Arresting God: Red Letter Year 12/17

John 18.1-14

arrest1 After saying these things, Jesus crossed the Kidron Valley with his disciples and entered a grove of olive trees. 2 Judas, the betrayer, knew this place, because Jesus had often gone there with his disciples. 3 The leading priests and Pharisees had given Judas a contingent of Roman soldiers and Temple guards to accompany him. Now with blazing torches, lanterns, and weapons, they arrived at the olive grove.

4 Jesus fully realized all that was going to happen to him, so he stepped forward to meet them. “Who are you looking for?” he asked.

5 “Jesus the Nazarene,” they replied.

I Am (he),” Jesus said. (Judas, who betrayed him, was standing with them.) 6 As Jesus said “I Am (he),” they all drew back and fell to the ground! 7 Once more he asked them, “Who are you looking for?”

And again they replied, “Jesus the Nazarene.”

“I told you that I Am (he),” Jesus said. “And since I am the one you want, let these others go.” 9 He did this to fulfill his own statement: “I did not lose a single one of those you have given me.”

10 Then Simon Peter drew a sword and slashed off the right ear of Malchus, the high priest’s slave. 11 But Jesus said to Peter, “Put your sword back into its sheath. Shall I not drink from the cup of suffering the Father has given me?”

12 So the soldiers, their commanding officer, and the Temple guards arrested Jesus and tied him up. 13 First they took him to Annas, the father-in-law of Caiaphas, the high priest at that time. 14 Caiaphas was the one who had told the other Jewish leaders, “It’s better that one man should die for the people.”


In some respects, the arrest of Jesus was a typical arrest. Armed officers, a police informant, catching the perp at a location he was known to frequent, a bit of violent scuffle at the moment of taking him into custody. But in other respects, the account John gives varies from the other three and from really, probably any other arrest ever. Despite being the target of a surprise arrest, Jesus was fully aware of what was coming (v. 4), he asks the questions (v. 4, 7), and he even gives an order to let his friends go – an order the officers obey even after Peter assaults one of them.

This juxtaposition carries forward John’s central theme about Jesus being fully human and fully God. We also see this in the repeated Q&A between Jesus and the squad. Jesus asks the central question everyone approaching him has to answer: who are you looking for? Their answer points to a human: they are looking for a man named Jesus who comes from the town of Nazareth. Jesus responds to their answer with an echo of what the burning bush told Moses, a clear self-identification with the God of Israel: I AM! They were looking for a human and found God. This call and response is repeated again for our benefit so we won’t miss this important moment. We come to Jesus thinking we are looking for one thing and then we find, not that Jesus is something else, but that Jesus is more than we knew, more than we anticipated, more than we could imagine. I think it is also possible to come to Jesus looking for God (especially in our present day culture, where the church has emphasized this so strongly) to find that, to our surprise, Jesus is also human: weak, vulnerable, someone who could be tied up. Jesus transcends what we’re looking for even as he is fulfilling what we are looking for. This is the heart of John’s message to his church, not to vilify people skewing one way or another, but to affirm what they feel strongly about even while encouraging them to see their position is part of a larger whole. John learned from Jesus to be consistent and theologically gentle.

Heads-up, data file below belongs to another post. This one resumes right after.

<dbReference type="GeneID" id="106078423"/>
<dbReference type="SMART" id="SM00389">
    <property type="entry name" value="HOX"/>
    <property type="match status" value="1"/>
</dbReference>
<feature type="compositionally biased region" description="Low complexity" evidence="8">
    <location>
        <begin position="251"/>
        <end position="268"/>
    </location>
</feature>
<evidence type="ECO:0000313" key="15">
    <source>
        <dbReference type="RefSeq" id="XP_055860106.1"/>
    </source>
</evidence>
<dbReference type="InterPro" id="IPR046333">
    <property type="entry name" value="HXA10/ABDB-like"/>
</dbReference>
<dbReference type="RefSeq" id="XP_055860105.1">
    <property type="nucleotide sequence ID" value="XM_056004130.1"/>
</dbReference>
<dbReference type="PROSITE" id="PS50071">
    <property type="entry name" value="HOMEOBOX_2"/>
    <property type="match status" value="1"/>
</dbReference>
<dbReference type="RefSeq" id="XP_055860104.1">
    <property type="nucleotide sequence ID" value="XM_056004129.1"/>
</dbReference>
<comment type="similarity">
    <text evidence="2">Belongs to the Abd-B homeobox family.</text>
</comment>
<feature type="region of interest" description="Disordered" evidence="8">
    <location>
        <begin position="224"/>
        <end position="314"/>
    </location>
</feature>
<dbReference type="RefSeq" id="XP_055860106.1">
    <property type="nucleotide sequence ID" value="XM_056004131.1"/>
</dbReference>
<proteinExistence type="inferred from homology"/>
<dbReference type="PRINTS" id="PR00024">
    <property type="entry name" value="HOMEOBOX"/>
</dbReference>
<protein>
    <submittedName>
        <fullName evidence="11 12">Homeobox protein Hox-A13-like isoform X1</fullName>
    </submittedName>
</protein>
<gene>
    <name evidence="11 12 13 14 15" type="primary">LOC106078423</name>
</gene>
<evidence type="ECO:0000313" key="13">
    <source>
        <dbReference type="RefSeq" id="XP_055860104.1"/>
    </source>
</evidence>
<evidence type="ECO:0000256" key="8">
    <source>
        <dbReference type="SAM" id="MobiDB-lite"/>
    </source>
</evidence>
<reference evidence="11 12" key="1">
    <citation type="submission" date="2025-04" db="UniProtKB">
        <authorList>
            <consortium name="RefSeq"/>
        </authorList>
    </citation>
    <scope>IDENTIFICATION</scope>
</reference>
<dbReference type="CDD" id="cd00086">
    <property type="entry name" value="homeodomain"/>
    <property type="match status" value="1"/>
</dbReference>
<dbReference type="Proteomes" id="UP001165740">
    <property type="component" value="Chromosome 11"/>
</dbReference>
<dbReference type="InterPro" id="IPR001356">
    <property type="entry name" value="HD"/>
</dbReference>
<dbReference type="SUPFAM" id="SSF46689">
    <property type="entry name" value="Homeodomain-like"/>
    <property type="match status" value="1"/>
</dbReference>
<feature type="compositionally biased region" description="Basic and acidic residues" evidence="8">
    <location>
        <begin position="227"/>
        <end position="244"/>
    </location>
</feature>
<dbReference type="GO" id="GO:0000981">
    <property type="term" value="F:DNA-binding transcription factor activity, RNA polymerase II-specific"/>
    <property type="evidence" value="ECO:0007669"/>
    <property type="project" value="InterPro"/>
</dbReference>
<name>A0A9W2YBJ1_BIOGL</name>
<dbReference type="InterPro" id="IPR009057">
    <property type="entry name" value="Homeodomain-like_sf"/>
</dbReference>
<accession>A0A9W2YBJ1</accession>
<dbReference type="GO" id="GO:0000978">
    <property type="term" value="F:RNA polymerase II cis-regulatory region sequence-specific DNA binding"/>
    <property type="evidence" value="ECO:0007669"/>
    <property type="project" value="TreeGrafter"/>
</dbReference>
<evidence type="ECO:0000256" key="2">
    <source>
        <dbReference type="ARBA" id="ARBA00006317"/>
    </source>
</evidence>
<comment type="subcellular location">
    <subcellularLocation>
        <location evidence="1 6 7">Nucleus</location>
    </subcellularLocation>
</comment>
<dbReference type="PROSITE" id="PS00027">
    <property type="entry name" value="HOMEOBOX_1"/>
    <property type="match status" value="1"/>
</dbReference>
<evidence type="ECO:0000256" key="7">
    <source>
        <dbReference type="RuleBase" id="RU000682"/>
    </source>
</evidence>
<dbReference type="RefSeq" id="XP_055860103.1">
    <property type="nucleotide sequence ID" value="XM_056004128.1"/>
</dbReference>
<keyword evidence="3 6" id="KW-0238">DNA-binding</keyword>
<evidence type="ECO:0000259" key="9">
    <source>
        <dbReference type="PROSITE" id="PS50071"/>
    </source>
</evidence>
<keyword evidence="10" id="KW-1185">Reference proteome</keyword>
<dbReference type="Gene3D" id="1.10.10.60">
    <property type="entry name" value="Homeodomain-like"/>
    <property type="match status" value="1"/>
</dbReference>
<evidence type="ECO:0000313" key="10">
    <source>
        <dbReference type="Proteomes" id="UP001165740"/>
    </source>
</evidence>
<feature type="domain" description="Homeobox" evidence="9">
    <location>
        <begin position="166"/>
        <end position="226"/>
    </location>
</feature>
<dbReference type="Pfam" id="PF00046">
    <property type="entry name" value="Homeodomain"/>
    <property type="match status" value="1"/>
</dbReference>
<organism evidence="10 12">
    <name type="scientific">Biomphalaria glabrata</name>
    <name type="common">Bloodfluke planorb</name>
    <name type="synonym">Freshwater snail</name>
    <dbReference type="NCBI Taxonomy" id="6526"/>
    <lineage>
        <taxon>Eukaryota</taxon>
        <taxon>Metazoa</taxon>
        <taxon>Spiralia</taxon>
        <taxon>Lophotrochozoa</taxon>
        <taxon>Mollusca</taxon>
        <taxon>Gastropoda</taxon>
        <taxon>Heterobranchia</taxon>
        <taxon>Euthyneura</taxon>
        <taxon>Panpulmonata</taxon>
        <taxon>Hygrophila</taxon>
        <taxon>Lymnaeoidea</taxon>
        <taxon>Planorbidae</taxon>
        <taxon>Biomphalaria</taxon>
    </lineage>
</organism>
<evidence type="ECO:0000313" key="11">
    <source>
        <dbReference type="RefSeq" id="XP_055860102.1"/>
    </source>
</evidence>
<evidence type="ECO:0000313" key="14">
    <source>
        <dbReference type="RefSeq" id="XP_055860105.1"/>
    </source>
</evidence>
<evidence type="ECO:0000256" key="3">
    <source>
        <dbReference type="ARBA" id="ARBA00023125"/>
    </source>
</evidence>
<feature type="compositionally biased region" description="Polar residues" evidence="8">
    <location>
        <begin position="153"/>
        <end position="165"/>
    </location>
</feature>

We also see this gentleness on display in Jesus’ interaction with violent Peter. As in Luke, Peter cuts off one officer’s ear, but unlike Luke, John does not record that Jesus healed this ear. Perhaps John wanted to leave us with a sober picture of how violent we can become, and how inappropriate that is for followers of Jesus. I like Dale Bruner’s take on this:

“The Arrest Story teaches two ways to deny Jesus: by handing him over to his enemies, as Judas did and as overly liberal (or weak Christological) theology has done through the centuries; and by defending him too violently, as Peter now does and as overly conservative (or militant) Christianity has done through the centuries. May the Lord protect the Church from faithlessness on the left and from fanaticism on the right, and help her to enter through the Narrow Gate and to walk down the Hard Way of the Center in authentic, faithful discipleship to the divine and non-violent Lord Jesus Christ.” (Dale Bruner, The Gospel of John: A Commentary, p. 1039)

It takes a firm gentleness to walk down the center path. It also takes a good bit of imagination to think about these opposites together. The one who is complete control of his own arrest. The one who gets bowed to by his capturers. The I AM who is from a little out-of-the-way town. The Holy One with a rap sheet.

The willing embrace of suffering. That one is really hard because we tend to think that suffering that is willingly embraced can’t be that bad. So much so that we can come to think of words like “arrest” or “suffering” as meaning something different here from what they normally mean. This was a real arrest and real suffering. They seized Jesus and tied him up. They tied his hands, but the last thing he did before they tied him up was heal Malchus’ ear (Luke tells us about the healing). The hands of the Healer bound and led away. Led away to stop him from healing, but led away to his greatest act of healing – healing the whole world that God loves so much.

New Living Translation (NLT) Holy Bible. New Living Translation copyright© 1996, 2004, 2007 by Tyndale House Foundation. Used by permission of Tyndale HousePublishers Inc., Carol Stream, Illinois 60188. All rights reserved.